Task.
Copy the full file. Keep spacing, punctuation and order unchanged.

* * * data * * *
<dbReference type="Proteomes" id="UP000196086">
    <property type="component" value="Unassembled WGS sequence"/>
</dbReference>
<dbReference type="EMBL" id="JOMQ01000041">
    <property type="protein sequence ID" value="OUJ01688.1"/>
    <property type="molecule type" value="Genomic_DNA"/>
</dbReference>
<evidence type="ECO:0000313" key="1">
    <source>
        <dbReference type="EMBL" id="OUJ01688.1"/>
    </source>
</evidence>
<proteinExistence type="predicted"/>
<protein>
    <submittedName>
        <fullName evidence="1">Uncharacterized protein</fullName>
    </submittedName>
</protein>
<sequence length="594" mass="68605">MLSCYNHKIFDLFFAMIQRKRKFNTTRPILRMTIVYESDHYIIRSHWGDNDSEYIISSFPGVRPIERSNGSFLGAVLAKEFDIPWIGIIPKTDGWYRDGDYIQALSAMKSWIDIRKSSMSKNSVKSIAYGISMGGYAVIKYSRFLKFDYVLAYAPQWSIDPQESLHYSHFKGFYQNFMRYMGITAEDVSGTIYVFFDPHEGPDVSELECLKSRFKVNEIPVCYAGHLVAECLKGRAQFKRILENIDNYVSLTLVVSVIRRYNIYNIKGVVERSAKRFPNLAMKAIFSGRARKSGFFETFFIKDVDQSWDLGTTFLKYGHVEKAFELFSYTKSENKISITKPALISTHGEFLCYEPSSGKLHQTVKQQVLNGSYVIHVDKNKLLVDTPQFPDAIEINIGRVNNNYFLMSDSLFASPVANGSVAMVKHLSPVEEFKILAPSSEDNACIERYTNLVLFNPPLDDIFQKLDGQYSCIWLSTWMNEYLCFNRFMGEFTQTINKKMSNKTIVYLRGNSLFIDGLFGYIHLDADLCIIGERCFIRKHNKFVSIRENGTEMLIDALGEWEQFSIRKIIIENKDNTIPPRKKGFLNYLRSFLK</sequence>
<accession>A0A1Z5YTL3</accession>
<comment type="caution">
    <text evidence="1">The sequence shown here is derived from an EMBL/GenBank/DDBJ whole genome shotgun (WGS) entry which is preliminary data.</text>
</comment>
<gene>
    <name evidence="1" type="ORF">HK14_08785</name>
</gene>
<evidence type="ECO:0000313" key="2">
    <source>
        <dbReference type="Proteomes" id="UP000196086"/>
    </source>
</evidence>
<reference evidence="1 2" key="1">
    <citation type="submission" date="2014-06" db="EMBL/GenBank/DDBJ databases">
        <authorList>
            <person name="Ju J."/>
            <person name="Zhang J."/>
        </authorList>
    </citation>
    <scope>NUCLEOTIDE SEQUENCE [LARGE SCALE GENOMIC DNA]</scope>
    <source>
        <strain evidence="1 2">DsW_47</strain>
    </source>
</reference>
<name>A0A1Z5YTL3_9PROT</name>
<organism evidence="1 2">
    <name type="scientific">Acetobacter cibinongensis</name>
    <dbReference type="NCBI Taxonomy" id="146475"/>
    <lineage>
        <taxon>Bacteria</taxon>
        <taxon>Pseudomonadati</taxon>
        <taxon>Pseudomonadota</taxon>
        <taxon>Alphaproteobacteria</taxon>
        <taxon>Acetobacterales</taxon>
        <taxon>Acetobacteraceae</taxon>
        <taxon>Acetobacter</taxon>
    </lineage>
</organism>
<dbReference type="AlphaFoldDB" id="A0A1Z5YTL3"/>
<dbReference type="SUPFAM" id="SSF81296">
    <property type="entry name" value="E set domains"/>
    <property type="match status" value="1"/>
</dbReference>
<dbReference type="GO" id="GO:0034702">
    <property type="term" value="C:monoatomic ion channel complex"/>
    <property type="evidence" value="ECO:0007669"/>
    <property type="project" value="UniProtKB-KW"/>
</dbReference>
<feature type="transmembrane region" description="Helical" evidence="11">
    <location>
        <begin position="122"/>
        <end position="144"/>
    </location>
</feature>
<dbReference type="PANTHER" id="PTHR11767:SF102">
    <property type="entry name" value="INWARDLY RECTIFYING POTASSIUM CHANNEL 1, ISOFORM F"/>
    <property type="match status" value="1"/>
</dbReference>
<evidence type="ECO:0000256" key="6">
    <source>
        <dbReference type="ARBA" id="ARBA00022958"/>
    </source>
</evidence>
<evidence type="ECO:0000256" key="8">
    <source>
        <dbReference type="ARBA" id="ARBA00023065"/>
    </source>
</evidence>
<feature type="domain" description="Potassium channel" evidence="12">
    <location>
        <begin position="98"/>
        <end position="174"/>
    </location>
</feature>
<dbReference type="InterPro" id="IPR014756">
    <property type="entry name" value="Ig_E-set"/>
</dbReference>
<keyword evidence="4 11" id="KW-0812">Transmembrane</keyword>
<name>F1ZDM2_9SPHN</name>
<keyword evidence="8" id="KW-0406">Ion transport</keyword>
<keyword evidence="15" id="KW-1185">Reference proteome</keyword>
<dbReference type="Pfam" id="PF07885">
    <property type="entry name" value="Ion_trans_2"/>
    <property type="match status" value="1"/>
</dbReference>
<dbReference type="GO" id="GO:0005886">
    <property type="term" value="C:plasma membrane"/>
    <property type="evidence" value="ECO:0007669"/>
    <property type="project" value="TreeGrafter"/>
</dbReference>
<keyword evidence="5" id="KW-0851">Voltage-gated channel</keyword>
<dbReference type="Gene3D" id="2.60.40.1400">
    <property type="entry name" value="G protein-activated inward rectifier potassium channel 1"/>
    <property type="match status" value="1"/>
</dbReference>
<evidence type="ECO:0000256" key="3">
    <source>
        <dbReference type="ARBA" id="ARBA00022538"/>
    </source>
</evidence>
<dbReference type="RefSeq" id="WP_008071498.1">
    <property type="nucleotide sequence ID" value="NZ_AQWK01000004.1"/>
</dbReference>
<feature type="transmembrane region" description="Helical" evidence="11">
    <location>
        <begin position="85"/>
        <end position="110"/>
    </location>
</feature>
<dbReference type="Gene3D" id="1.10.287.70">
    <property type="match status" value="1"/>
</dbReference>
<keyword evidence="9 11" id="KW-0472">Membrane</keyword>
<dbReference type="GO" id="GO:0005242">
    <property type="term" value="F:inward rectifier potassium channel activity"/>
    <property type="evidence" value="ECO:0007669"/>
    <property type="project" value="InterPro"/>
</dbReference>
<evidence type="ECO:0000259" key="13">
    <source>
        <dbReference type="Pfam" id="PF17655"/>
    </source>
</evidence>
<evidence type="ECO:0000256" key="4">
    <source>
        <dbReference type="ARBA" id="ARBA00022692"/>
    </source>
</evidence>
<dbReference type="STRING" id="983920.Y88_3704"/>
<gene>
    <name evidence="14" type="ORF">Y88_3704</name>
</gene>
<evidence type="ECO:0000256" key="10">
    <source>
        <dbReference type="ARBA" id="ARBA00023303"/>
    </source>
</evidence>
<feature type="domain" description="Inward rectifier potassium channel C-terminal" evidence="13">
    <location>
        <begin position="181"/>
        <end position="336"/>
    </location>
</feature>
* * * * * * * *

<dbReference type="Proteomes" id="UP000196086">
    <property type="component" value="Unassembled WGS sequence"/>
</dbReference>
<dbReference type="EMBL" id="JOMQ01000041">
    <property type="protein sequence ID" value="OUJ01688.1"/>
    <property type="molecule type" value="Genomic_DNA"/>
</dbReference>
<evidence type="ECO:0000313" key="1">
    <source>
        <dbReference type="EMBL" id="OUJ01688.1"/>
    </source>
</evidence>
<proteinExistence type="predicted"/>
<protein>
    <submittedName>
        <fullName evidence="1">Uncharacterized protein</fullName>
    </submittedName>
</protein>
<sequence length="594" mass="68605">MLSCYNHKIFDLFFAMIQRKRKFNTTRPILRMTIVYESDHYIIRSHWGDNDSEYIISSFPGVRPIERSNGSFLGAVLAKEFDIPWIGIIPKTDGWYRDGDYIQALSAMKSWIDIRKSSMSKNSVKSIAYGISMGGYAVIKYSRFLKFDYVLAYAPQWSIDPQESLHYSHFKGFYQNFMRYMGITAEDVSGTIYVFFDPHEGPDVSELECLKSRFKVNEIPVCYAGHLVAECLKGRAQFKRILENIDNYVSLTLVVSVIRRYNIYNIKGVVERSAKRFPNLAMKAIFSGRARKSGFFETFFIKDVDQSWDLGTTFLKYGHVEKAFELFSYTKSENKISITKPALISTHGEFLCYEPSSGKLHQTVKQQVLNGSYVIHVDKNKLLVDTPQFPDAIEINIGRVNNNYFLMSDSLFASPVANGSVAMVKHLSPVEEFKILAPSSEDNACIERYTNLVLFNPPLDDIFQKLDGQYSCIWLSTWMNEYLCFNRFMGEFTQTINKKMSNKTIVYLRGNSLFIDGLFGYIHLDADLCIIGERCFIRKHNKFVSIRENGTEMLIDALGEWEQFSIRKIIIENKDNTIPPRKKGFLNYLRSFLK</sequence>
<accession>A0A1Z5YTL3</accession>
<comment type="caution">
    <text evidence="1">The sequence shown here is derived from an EMBL/GenBank/DDBJ whole genome shotgun (WGS) entry which is preliminary data.</text>
</comment>
<gene>
    <name evidence="1" type="ORF">HK14_08785</name>
</gene>
<evidence type="ECO:0000313" key="2">
    <source>
        <dbReference type="Proteomes" id="UP000196086"/>
    </source>
</evidence>
<reference evidence="1 2" key="1">
    <citation type="submission" date="2014-06" db="EMBL/GenBank/DDBJ databases">
        <authorList>
            <person name="Ju J."/>
            <person name="Zhang J."/>
        </authorList>
    </citation>
    <scope>NUCLEOTIDE SEQUENCE [LARGE SCALE GENOMIC DNA]</scope>
    <source>
        <strain evidence="1 2">DsW_47</strain>
    </source>
</reference>
<name>A0A1Z5YTL3_9PROT</name>
<organism evidence="1 2">
    <name type="scientific">Acetobacter cibinongensis</name>
    <dbReference type="NCBI Taxonomy" id="146475"/>
    <lineage>
        <taxon>Bacteria</taxon>
        <taxon>Pseudomonadati</taxon>
        <taxon>Pseudomonadota</taxon>
        <taxon>Alphaproteobacteria</taxon>
        <taxon>Acetobacterales</taxon>
        <taxon>Acetobacteraceae</taxon>
        <taxon>Acetobacter</taxon>
    </lineage>
</organism>
<dbReference type="AlphaFoldDB" id="A0A1Z5YTL3"/>
<dbReference type="SUPFAM" id="SSF81296">
    <property type="entry name" value="E set domains"/>
    <property type="match status" value="1"/>
</dbReference>
<dbReference type="GO" id="GO:0034702">
    <property type="term" value="C:monoatomic ion channel complex"/>
    <property type="evidence" value="ECO:0007669"/>
    <property type="project" value="UniProtKB-KW"/>
</dbReference>
<feature type="transmembrane region" description="Helical" evidence="11">
    <location>
        <begin position="122"/>
        <end position="144"/>
    </location>
</feature>
<dbReference type="PANTHER" id="PTHR11767:SF102">
    <property type="entry name" value="INWARDLY RECTIFYING POTASSIUM CHANNEL 1, ISOFORM F"/>
    <property type="match status" value="1"/>
</dbReference>
<evidence type="ECO:0000256" key="6">
    <source>
        <dbReference type="ARBA" id="ARBA00022958"/>
    </source>
</evidence>
<evidence type="ECO:0000256" key="8">
    <source>
        <dbReference type="ARBA" id="ARBA00023065"/>
    </source>
</evidence>
<feature type="domain" description="Potassium channel" evidence="12">
    <location>
        <begin position="98"/>
        <end position="174"/>
    </location>
</feature>
<dbReference type="InterPro" id="IPR014756">
    <property type="entry name" value="Ig_E-set"/>
</dbReference>
<keyword evidence="4 11" id="KW-0812">Transmembrane</keyword>
<name>F1ZDM2_9SPHN</name>
<keyword evidence="8" id="KW-0406">Ion transport</keyword>
<keyword evidence="15" id="KW-1185">Reference proteome</keyword>
<dbReference type="Pfam" id="PF07885">
    <property type="entry name" value="Ion_trans_2"/>
    <property type="match status" value="1"/>
</dbReference>
<dbReference type="GO" id="GO:0005886">
    <property type="term" value="C:plasma membrane"/>
    <property type="evidence" value="ECO:0007669"/>
    <property type="project" value="TreeGrafter"/>
</dbReference>
<keyword evidence="5" id="KW-0851">Voltage-gated channel</keyword>
<dbReference type="Gene3D" id="2.60.40.1400">
    <property type="entry name" value="G protein-activated inward rectifier potassium channel 1"/>
    <property type="match status" value="1"/>
</dbReference>
<evidence type="ECO:0000256" key="3">
    <source>
        <dbReference type="ARBA" id="ARBA00022538"/>
    </source>
</evidence>
<dbReference type="RefSeq" id="WP_008071498.1">
    <property type="nucleotide sequence ID" value="NZ_AQWK01000004.1"/>
</dbReference>
<feature type="transmembrane region" description="Helical" evidence="11">
    <location>
        <begin position="85"/>
        <end position="110"/>
    </location>
</feature>
<dbReference type="Gene3D" id="1.10.287.70">
    <property type="match status" value="1"/>
</dbReference>
<keyword evidence="9 11" id="KW-0472">Membrane</keyword>
<dbReference type="GO" id="GO:0005242">
    <property type="term" value="F:inward rectifier potassium channel activity"/>
    <property type="evidence" value="ECO:0007669"/>
    <property type="project" value="InterPro"/>
</dbReference>
<evidence type="ECO:0000259" key="13">
    <source>
        <dbReference type="Pfam" id="PF17655"/>
    </source>
</evidence>
<evidence type="ECO:0000256" key="4">
    <source>
        <dbReference type="ARBA" id="ARBA00022692"/>
    </source>
</evidence>
<dbReference type="STRING" id="983920.Y88_3704"/>
<gene>
    <name evidence="14" type="ORF">Y88_3704</name>
</gene>
<evidence type="ECO:0000256" key="10">
    <source>
        <dbReference type="ARBA" id="ARBA00023303"/>
    </source>
</evidence>
<feature type="domain" description="Inward rectifier potassium channel C-terminal" evidence="13">
    <location>
        <begin position="181"/>
        <end position="336"/>
    </location>
</feature>